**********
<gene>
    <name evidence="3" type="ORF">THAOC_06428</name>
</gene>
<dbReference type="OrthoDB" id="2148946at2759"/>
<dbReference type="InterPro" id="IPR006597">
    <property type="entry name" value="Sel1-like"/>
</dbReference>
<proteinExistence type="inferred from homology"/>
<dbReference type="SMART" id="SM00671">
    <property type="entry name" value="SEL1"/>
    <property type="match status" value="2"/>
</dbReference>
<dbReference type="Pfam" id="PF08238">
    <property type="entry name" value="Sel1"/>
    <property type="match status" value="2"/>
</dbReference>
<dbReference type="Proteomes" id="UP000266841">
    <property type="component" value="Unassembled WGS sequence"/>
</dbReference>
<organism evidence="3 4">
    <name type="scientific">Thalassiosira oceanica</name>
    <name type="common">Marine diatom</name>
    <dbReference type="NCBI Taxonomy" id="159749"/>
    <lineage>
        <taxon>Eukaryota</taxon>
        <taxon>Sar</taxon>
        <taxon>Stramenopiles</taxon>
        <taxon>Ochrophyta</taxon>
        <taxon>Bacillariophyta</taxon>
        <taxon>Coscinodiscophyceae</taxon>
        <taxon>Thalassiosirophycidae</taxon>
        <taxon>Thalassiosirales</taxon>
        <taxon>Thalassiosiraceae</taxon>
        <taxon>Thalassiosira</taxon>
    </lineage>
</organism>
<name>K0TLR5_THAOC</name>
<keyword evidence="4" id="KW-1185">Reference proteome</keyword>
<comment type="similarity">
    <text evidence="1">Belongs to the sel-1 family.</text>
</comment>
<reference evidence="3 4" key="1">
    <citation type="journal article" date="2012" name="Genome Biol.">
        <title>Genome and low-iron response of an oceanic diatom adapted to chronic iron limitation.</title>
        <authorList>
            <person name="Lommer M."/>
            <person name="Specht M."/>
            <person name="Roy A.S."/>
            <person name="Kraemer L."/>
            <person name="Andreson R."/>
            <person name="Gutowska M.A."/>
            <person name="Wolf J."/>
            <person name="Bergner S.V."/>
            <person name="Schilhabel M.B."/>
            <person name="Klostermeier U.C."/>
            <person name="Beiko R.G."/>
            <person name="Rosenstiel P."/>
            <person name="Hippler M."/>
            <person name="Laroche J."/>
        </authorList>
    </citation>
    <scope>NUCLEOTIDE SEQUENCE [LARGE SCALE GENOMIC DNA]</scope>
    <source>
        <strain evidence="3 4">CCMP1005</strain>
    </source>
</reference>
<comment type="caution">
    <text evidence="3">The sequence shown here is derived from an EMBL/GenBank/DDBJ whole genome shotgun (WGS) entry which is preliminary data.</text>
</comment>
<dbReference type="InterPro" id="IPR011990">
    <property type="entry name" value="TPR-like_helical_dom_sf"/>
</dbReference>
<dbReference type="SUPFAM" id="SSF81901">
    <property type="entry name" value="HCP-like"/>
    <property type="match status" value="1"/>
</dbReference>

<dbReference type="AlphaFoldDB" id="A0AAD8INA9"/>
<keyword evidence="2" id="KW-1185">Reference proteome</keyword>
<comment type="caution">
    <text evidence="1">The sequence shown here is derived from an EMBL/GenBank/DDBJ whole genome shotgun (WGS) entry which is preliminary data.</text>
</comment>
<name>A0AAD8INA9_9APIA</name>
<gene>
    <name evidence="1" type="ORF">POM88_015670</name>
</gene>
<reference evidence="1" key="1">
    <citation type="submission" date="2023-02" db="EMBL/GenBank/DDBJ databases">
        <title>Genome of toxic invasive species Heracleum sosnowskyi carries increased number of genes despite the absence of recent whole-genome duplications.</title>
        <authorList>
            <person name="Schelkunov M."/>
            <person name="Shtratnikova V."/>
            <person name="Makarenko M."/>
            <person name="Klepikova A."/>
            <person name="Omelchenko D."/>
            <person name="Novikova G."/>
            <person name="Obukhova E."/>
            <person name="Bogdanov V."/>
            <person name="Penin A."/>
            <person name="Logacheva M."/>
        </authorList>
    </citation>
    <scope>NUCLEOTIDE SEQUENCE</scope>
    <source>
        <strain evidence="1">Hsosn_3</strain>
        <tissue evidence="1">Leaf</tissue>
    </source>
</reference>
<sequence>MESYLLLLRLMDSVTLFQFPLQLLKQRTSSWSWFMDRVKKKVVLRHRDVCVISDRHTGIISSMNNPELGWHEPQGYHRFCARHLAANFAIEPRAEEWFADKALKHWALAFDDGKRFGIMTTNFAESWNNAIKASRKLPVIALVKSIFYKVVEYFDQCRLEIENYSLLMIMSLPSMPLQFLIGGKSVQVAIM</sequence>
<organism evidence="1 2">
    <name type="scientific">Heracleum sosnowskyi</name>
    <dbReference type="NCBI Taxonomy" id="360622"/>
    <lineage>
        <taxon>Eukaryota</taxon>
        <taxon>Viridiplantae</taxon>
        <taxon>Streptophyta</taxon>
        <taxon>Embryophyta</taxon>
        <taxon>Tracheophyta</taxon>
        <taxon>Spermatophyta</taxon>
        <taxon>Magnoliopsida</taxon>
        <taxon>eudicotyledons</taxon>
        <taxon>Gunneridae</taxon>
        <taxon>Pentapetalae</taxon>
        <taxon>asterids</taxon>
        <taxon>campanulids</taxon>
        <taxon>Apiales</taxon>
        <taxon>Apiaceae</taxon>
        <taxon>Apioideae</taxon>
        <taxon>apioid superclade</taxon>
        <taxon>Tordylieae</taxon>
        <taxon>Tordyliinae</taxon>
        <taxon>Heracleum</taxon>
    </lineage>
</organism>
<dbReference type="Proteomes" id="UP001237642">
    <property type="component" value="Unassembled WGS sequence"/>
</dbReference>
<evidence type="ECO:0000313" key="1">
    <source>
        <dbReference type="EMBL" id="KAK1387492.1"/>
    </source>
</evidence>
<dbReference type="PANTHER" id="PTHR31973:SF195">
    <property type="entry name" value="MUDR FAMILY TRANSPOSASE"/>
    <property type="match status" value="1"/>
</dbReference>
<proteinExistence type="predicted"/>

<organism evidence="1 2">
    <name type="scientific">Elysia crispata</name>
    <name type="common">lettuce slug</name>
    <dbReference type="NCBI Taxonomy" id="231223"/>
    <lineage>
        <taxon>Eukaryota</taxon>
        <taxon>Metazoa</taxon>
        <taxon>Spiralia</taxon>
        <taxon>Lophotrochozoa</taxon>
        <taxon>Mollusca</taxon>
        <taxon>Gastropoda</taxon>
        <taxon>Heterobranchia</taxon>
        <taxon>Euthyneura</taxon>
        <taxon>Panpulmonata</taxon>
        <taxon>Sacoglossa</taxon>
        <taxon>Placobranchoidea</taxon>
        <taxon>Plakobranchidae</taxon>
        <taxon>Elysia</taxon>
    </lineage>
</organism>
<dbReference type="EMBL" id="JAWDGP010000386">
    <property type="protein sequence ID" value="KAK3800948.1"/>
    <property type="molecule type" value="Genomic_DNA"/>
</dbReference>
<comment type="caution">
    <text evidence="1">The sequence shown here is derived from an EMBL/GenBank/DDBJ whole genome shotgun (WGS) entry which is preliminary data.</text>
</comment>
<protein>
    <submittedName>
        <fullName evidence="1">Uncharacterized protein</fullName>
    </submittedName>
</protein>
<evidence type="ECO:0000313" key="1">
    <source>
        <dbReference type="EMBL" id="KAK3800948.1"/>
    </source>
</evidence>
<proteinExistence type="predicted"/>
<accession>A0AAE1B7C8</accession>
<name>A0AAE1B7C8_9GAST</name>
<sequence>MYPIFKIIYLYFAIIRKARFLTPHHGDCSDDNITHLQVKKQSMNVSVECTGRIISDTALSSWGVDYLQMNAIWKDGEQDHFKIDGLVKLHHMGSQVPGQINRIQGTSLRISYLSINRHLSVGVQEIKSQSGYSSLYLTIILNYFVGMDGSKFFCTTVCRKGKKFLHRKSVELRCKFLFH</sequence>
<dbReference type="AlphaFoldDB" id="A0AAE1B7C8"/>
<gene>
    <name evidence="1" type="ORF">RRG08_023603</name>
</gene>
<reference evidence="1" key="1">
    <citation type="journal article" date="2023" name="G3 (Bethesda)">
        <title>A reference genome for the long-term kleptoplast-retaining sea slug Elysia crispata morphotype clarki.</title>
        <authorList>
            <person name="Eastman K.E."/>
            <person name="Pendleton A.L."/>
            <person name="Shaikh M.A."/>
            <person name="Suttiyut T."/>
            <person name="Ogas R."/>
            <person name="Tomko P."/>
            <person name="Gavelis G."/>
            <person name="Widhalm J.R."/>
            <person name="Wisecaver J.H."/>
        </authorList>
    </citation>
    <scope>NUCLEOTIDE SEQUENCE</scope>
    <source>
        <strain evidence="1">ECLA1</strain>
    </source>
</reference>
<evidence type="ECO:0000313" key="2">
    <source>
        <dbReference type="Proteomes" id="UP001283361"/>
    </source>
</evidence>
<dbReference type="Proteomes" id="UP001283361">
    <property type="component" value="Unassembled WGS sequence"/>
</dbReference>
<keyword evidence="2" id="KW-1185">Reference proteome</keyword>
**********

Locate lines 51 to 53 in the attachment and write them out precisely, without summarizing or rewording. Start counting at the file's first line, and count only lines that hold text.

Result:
            <person name="Gutowska M.A."/>
            <person name="Wolf J."/>
            <person name="Bergner S.V."/>